Having focussed on the psychological conflict created by war in my previous assignment, I wanted to continue exploring the internal battle of one’s subconscious. The theme for this assignment - the laundrette - lent itself to a whole host of possibilities under this overarching idea of internal trauma. I looked back to the times I had used the laundrette in the past and the sorts of peculiar thoughts that may have crossed my mind while I was washing my clothes. These ideas were the starting point for this piece.
Understanding that this sound piece was for a radio show, I wanted to focus on creating a clear narrative. This would tie in with radios traditional use as a method of transmitting information. Instead of starting with the dialogue for my piece, however, I began by gathering sounds with a contact mic and recording as many different environments as I could. The building I was most attracted to was the LICA building.
In the past I had found that the building creaked and moved with the wind and had heard this while walking between the front and back entrances. When I collected my sounds, I found this to be exactly the case. I was surprised to find, however, that the building was not only a generator of sounds but also a great cushion for external noises. Put simply, the building absorbed the sounds that came from outdoors and transmitted them up its metal, glass and plastic skeleton. In the sound clip below, you can hear the voices of students passing two floors below. This absorption and transfer of sound is incredibly fascinating as it shows that the building is not simply just a structure in the environment - it is a part of it; it interacts and responds to it.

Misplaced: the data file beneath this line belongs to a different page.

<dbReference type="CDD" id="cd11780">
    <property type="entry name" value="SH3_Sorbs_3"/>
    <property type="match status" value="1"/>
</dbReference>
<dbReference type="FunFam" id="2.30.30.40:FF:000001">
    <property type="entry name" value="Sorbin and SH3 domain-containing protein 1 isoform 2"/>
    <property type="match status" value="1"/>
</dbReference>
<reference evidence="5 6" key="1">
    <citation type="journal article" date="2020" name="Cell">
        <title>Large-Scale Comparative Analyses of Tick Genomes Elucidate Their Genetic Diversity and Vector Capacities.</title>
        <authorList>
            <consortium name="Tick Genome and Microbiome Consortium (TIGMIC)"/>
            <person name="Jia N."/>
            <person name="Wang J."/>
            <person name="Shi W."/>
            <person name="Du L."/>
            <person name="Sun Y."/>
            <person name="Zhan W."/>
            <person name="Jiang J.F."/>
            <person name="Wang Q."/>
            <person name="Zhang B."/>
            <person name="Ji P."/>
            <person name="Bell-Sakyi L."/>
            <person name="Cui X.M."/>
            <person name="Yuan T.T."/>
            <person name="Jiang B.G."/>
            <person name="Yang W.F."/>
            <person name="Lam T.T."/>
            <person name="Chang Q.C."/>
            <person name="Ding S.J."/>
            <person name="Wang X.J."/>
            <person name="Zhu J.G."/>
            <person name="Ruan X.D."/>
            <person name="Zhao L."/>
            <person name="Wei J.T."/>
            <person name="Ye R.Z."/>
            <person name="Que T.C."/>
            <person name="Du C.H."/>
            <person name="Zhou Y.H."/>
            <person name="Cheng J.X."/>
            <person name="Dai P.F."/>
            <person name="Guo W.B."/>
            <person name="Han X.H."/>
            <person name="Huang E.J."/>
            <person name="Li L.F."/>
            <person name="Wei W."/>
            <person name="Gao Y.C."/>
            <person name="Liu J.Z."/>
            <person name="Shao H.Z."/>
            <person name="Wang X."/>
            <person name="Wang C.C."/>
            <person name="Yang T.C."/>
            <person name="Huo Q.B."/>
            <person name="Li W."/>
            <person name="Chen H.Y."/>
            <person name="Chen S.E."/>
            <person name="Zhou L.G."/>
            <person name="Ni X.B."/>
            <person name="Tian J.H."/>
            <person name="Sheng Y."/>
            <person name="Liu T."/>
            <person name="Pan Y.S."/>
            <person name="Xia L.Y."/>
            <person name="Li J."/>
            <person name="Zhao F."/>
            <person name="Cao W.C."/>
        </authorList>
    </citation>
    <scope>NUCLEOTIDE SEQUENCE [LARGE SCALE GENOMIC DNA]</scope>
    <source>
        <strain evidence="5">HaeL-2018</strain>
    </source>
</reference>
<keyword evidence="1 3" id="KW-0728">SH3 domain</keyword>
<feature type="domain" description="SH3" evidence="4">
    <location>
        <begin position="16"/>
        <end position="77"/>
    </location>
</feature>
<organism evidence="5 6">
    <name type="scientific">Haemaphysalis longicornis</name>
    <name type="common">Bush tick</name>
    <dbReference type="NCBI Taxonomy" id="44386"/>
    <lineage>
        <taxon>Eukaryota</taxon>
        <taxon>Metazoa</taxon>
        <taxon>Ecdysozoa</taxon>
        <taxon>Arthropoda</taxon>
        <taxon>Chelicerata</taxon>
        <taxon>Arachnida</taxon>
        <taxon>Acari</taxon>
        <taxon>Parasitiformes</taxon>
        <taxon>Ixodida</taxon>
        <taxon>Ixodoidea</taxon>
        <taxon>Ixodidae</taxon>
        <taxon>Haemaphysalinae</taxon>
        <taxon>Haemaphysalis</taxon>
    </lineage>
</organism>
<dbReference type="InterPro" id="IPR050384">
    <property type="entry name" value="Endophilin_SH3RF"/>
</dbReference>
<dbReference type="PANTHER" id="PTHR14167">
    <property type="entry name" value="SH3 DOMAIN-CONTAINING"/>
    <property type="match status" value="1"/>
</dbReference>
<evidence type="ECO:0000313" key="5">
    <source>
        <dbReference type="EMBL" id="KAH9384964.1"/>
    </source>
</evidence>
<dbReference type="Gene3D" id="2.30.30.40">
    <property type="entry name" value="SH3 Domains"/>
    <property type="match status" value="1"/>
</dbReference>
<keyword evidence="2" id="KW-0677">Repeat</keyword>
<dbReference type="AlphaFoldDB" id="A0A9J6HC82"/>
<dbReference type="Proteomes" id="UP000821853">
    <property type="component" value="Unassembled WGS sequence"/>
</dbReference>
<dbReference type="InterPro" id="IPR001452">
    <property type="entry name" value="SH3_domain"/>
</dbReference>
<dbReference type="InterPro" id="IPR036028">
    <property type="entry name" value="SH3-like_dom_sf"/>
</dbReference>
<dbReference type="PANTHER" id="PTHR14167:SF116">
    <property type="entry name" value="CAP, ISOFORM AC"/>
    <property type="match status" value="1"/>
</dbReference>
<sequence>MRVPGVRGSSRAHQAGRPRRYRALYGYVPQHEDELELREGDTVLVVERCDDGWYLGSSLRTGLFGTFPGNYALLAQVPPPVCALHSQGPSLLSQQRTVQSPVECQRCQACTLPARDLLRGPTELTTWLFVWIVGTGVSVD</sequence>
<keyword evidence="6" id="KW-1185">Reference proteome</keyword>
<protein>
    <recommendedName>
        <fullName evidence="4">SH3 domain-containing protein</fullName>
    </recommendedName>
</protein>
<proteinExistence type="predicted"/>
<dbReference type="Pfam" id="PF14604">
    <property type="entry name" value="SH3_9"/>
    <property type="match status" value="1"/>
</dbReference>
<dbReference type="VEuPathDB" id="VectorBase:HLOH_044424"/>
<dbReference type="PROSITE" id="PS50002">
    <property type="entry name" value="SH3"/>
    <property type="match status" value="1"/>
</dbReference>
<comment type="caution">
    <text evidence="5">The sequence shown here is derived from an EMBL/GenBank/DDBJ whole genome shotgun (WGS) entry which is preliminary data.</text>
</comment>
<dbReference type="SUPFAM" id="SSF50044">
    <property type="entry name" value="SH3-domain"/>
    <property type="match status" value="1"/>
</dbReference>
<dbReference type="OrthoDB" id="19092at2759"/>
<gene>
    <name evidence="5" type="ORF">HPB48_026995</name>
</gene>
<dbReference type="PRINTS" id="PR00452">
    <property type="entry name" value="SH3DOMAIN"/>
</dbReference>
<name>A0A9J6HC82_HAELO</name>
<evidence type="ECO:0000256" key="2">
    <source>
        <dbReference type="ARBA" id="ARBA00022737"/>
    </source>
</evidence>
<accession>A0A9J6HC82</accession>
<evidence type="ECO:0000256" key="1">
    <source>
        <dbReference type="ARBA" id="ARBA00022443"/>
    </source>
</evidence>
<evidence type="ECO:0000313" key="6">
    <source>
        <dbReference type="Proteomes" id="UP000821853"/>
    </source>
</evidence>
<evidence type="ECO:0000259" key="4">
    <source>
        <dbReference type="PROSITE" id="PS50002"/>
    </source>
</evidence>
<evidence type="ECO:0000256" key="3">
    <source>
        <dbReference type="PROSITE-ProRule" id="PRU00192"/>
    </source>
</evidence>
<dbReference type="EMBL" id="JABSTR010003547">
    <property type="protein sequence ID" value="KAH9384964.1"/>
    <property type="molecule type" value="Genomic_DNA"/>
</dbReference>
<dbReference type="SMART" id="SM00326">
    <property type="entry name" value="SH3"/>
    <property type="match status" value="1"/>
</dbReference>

I had also found from collecting my sounds that there were a lot of noises that went unnoticed within the building. In one instance, I placed the contact mic on a metal railing on the third floor overlooking the lobby. When someone entered into this space, the whole metal pole resonated with the footsteps and ambiance created by the moving person: the squeaks of their shoes, the pounding of their feet on the floor etc. This was interesting not because of the sound that was generated, but because of the way the sound was able to resonate through the entire building up to the microphone on the third floor. Once again, this idea of the connection of the building to its environment was evident: the building does not simply absorb sound in a space, it responds to it by sending noises throughout it’s foundational structure. The noises can be heard from the middle point of the track.
To tie these sounds in with the overarching theme of the laundrette, I turned my attention to radiators and the movement of hot water between different heating systems. I wanted to explore this idea of heat within my 8 minute radio piece and felt these sounds would help create this environment. I placed the contact mic on a metal pipe leading into a large radiator and recorded the noise that was created. The flowing of water was akin to the sound of white noise. The constant, undying whir of the radiator was itself warm and, in my mind, relaxing. In my final piece, this sound of the flowing water is used at various points to give the idea of heat and the movement of liquid within the washing machine. Both the source file and edited clip are shown below to display the changes that were made to make the clip warmer and more full. This included adding an EQ with a high cut at 3550hz and boosting the frequencies between 30hz and 80hz, as well as adding tremolo modulation to create a pulsating effect.